# Proof that sequence not convergent to $x$ contain subsequence completely not contained in neighborhood of x

Can anyone verify if the following proof is correct and/or suggest any improvement to be made?

Let $$x \in \mathbb{R}$$ and let $$\{x_n\}$$ be sequence of real numbers not convergent to $$x$$. Then there is $$\varepsilon > 0$$ and subsequence $$\{x_{n_k}\}$$ such that for all $$k \in \mathbb{N}$$ we have $$|x_{n_k}-x| \geq \varepsilon$$.

\textbf{Proof:} Assume that for all $$\varepsilon > 0$$ and for all subsequences $$\{x_{n_k}\}$$ there exists $$K \in \mathbb{N}$$ such that $$|x_{n_k}-x| < \varepsilon$$.

Now let $$\varepsilon$$ be given. Let $$N_{1}$$ be minimal natural number such that $$|x_{N_1}-x| < \varepsilon$$. Now let $$\{x_{n_k}\}$$ be subsequence such that $$n_k = N_1+1, N_1+2, \ldots$$. There is still some minimal number $$N_{2} = n_k$$ such that $$|x_{N_2}-x| < \varepsilon$$. Proceeding in the same manner, we find number $$N_3$$ and, in general, we obtain sequence of natural numbers $$\{N_j\}$$, such that subsequence $$\{x_{N_j}\}$$ consists, by construction, of all elements of $$\{x_n\}$$ such that $$|x_n-x| < \varepsilon$$. But this leaves two possibilities for us.

First one is that $$\mathbb{N} \setminus \{N_j\}$$ is finite, from what it follows that $$\{x_n\}$$ converges to $$x$$. Indeed, it is enough to take $$N' = \max (\mathbb{N} \setminus \{N_j\})$$ and for $$n > N'$$ then $$|x_n-x| < \varepsilon$$, completing proof by contrapositive.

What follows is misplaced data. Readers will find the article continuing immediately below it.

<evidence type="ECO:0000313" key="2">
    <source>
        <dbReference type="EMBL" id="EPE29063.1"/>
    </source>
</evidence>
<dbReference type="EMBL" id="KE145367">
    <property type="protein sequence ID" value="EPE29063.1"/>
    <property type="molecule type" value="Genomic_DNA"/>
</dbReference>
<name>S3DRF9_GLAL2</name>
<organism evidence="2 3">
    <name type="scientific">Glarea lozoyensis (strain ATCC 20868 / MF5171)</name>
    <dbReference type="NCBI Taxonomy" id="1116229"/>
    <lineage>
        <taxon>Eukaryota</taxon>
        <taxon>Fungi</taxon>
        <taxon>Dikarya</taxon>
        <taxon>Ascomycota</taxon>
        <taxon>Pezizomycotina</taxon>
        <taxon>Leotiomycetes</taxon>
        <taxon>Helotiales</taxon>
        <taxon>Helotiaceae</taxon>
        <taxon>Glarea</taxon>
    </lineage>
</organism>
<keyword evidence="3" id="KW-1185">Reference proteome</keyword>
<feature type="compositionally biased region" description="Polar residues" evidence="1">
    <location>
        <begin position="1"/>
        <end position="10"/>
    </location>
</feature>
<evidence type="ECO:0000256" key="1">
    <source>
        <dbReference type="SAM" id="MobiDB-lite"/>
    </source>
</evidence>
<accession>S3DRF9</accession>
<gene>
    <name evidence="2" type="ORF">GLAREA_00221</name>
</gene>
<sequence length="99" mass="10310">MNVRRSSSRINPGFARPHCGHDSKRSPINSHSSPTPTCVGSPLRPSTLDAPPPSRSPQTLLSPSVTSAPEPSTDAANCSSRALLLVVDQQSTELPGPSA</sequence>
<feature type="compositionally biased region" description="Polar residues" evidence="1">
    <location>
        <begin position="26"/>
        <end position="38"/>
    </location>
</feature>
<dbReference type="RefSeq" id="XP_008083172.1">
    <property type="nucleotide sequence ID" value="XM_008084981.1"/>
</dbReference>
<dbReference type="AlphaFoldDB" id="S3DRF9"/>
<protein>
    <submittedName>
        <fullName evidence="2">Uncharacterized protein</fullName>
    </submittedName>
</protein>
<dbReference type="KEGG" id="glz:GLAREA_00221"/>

Another case is that, assuming that $$\{x_n\}$$ does not converge to $$x$$, we see that for subsequence $$\{x_m\}$$ where $$m \in \mathbb{N} \setminus \{N_j\}$$, there is no such $$M$$ such that $$|x_{n_k}-x| < \varepsilon$$, which contradicts to assumption made.

• How do you know that outside $(x_{N_j})$, no element is near $x$? – Tito Eliatron Sep 15 '20 at 17:53
• because for given $\varepsilon$ , i first choose $N_1$ to be minimal number for which $|x_n-x|<\varepsilon$ holds, then consider subsequence consisting of all terms with indices $> N_1$, obtain from this sequence next $N_2$ and by this process i collect all such $N$'s into one sequence of naturals. – Commander Vimes Sep 15 '20 at 17:58
• Upd: i found some unclearness in the considering case when I get contrapositive, which I will clean up right now – Commander Vimes Sep 15 '20 at 17:59
• I fixed subtlety in the part with contrapositive making it clearer. – Commander Vimes Sep 15 '20 at 18:09

## 1 Answer

Proving this by contraposition seems (in my opinion) a bit clumsy.

Here is a way to prove directly the implication. If $$(x_n)$$ does not converge to $$x$$, by definition, that means that there exists $$\varepsilon > 0$$ such that $$\forall N \in \mathbb{N}$$, $$\exists n > N$$ with $$|x_n - x| \geq \varepsilon$$ (let's call this property $$(*)$$).

Take this $$\varepsilon >0$$, and let's construct recursively the subsequence $$(x_{n_k})$$ using the property $$(*)$$. For $$N=0$$, you get that there exists $$n_0 > 0$$ such that $$|x_{n_0}-x|\geq \varepsilon$$. Now, let's suppose that you constructed $$n_k$$. There applying the property $$(*)$$ to $$N=n_k$$, you deduce that there exists an integer $$n_{k+1} > n_k$$ such that $$|x_{n_{k+1}}-x|\geq \varepsilon$$.

By induction, you constructed a strictly increasing sequence $$(n_k)$$ such that for all $$k$$, $$|x_{n_k}-x| \geq \varepsilon$$.

• Yes, this one is much more direct approach than mine, thank you! But still, can you find whether is there any error in the proof? Or it is correct? – Commander Vimes Sep 15 '20 at 18:30